Bundt® is the American name for a German coffee cake that is traditionally baked in an elaborate mold with a center tube. This tube conducts extra heat to the middle of the cake, allowing it to bake more evenly.
Beautiful to look at and delicious to eat, these cakes are easy to make and don't require elaborate frostings or decorations. Simply embellish with a simple glaze or a dusting of confectioners' sugar to highlight the cake's sculpted design.
Whether you bake your cake from scratch or use one of our premium Bundt® cake mixes, these tips will help ensure your desserts turn out perfectly every time.
Preparing the pan
Using a pastry brush, grease the pan thoroughly with solid shortening. Sprinkle some flour in the pan, hold it over a sink, and turn and tilt the pan to distribute the flour evenly. Then invert the pan and tap out the excess flour to prevent a buildup of grease and flour on the finished cake. When greasing and flouring, be sure to coat all the crevices in the pan so the cake will release easily and the design will be sharply defined.
Filling the pan
To prevent the formation of air bubbles, spoon the batter into the pan somewhat slowly. If you pour the batter in quickly, air pockets are likely to form, which can produce holes in the finished cake. To release any bubbles that may have developed, tap the pan gently on a work surface.
Using a rubber or silicone spatula, spread the batter so the sides are slightly higher than the center. The cake will bake more evenly and be less likely to form peaks.
Baking the cake
Preheat the oven for 15 to 20 minutes at the temperature specified in the recipe. We suggest lining the bottom of your oven with a piece of aluminum foil to facilitate cleanup in case any batter overflows. Place the pan on the lower oven rack, making sure the pan sits level on the rack. Otherwise, the cake may bake unevenly, and the design will be less sharply defined on the finished cake.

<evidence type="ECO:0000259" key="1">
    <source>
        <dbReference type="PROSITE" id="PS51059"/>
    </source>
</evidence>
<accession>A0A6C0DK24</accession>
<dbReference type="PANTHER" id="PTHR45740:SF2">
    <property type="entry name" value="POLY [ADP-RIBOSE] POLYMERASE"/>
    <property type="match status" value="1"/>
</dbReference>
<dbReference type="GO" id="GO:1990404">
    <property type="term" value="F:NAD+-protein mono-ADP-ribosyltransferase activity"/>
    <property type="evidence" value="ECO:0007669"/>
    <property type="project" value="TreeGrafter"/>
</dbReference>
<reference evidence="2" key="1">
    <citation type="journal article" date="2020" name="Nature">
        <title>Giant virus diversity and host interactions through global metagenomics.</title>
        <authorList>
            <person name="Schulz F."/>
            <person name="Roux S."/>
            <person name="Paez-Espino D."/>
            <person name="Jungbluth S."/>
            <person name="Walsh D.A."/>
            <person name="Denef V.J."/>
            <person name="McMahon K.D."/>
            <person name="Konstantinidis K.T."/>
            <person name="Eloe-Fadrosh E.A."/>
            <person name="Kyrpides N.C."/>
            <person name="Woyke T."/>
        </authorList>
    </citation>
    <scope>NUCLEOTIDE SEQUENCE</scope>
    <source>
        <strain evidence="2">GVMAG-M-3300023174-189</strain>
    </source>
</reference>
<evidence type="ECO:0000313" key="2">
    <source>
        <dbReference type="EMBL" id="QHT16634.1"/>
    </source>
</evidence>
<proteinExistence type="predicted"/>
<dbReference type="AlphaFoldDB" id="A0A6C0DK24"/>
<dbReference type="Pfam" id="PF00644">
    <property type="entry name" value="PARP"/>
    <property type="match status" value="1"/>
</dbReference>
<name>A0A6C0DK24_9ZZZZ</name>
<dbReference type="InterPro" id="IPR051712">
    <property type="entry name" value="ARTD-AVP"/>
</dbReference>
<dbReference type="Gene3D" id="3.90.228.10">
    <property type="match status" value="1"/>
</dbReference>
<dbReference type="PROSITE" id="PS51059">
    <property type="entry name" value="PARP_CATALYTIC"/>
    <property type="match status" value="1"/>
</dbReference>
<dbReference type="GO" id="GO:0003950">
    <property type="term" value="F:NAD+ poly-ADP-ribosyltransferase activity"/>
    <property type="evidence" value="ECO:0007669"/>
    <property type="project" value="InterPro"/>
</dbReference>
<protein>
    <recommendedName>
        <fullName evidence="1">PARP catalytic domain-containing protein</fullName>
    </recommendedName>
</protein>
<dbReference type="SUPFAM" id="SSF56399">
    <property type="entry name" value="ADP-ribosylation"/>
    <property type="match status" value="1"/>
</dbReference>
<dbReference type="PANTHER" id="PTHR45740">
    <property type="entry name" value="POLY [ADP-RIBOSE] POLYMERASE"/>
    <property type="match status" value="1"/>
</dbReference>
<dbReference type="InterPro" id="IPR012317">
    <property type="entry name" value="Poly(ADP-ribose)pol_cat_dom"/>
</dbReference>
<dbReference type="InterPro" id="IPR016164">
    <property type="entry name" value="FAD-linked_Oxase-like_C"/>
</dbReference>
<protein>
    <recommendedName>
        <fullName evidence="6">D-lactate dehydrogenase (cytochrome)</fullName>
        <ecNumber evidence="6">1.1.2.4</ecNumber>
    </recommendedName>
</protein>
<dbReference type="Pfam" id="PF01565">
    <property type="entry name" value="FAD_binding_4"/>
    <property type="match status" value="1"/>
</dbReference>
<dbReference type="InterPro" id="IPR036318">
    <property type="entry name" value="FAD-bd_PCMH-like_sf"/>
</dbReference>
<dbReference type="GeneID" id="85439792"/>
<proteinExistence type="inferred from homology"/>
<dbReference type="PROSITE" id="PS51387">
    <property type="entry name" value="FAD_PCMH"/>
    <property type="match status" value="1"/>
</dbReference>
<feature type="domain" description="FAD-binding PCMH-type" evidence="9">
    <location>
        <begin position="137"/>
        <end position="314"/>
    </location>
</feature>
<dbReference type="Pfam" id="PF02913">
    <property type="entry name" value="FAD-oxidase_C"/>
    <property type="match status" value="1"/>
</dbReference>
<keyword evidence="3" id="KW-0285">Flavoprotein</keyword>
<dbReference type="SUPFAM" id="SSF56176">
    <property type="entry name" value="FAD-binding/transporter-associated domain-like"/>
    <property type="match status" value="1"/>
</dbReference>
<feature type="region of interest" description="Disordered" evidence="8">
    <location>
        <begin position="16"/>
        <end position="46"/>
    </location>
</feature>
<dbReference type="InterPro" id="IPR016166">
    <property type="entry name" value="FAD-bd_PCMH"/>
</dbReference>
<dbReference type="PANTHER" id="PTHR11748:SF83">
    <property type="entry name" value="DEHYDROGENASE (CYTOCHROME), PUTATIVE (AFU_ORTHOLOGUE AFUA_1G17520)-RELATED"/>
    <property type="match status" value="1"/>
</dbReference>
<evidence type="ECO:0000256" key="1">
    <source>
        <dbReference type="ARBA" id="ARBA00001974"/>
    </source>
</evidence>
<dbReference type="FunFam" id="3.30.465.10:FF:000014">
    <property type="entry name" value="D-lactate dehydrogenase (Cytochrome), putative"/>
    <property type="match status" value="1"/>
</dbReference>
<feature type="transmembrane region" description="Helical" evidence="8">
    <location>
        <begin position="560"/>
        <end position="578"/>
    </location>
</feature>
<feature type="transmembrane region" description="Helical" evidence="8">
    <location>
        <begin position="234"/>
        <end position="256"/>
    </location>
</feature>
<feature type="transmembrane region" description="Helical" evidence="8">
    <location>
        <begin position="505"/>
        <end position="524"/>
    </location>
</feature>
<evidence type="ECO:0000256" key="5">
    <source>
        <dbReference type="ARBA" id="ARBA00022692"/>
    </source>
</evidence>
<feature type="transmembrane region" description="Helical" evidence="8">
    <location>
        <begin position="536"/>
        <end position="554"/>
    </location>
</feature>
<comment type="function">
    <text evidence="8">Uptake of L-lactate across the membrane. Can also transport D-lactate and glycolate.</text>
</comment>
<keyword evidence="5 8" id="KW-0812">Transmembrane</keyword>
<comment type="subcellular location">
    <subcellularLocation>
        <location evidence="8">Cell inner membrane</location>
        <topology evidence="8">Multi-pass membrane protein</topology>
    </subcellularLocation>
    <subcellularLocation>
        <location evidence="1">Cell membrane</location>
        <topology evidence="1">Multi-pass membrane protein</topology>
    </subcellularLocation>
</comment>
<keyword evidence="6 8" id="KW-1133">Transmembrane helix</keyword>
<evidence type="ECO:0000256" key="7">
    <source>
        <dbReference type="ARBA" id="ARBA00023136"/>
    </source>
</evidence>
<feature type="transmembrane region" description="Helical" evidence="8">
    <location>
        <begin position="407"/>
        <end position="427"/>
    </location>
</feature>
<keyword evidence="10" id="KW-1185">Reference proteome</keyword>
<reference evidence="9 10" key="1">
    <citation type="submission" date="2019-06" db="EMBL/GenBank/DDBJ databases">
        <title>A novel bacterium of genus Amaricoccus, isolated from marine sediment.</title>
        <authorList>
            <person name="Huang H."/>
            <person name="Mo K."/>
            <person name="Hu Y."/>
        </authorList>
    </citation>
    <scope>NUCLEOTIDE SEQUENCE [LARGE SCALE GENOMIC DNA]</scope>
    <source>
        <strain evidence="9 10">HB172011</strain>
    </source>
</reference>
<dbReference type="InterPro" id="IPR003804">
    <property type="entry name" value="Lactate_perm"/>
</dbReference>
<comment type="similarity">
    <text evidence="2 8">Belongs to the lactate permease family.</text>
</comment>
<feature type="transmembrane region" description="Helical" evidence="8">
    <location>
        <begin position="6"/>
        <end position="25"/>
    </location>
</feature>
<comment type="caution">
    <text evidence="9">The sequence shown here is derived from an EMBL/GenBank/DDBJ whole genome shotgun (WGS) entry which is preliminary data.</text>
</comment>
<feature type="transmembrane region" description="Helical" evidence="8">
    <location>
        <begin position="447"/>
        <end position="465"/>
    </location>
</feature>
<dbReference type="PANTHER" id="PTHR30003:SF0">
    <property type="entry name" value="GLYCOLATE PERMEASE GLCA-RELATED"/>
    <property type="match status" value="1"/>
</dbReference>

Don't open the oven door until it's time to check the cake for doneness because a considerable amount of heat escapes each time you open the door. This will prolong the baking time, and the cake may become too dark on the outside while the center is not yet done. Begin checking for doneness 8 to 10 minutes before the total baking time is reached.
Removing the cake from the pan
Transfer the pan to a wire rack and let the cake cool upright in the pan for 15 minutes. Then tap the pan firmly a few times and shake it gently to help loosen the cake. Invert the pan onto the rack, lift it off and let the cake continue to cool on the rack.
To protect your countertop from drips, place the cake (still on the cooling rack) over a sheet of waxed paper. Glaze the cake while it is still warm so the flavors will better penetrate the cake. Apply the glaze with a pastry brush, rather than pouring it over the cake. This allows you to cover the cake more evenly, and the cake will absorb the glaze more effectively.
Dusting with confectioners' sugar
Use a fine-mesh sieve or flour sifter to dust the cake with confectioners' sugar. Do this just before serving as the sugar tends to melt into the cake as it sits. When it comes to dusting, remember that less is more. A light coating of sugar shows off the details of the cake's design more effectively than a heavy dusting.
Storing the cake
Let the cake cool completely, then wrap it tightly with plastic wrap or place inside a cake keeper and store at room temperature.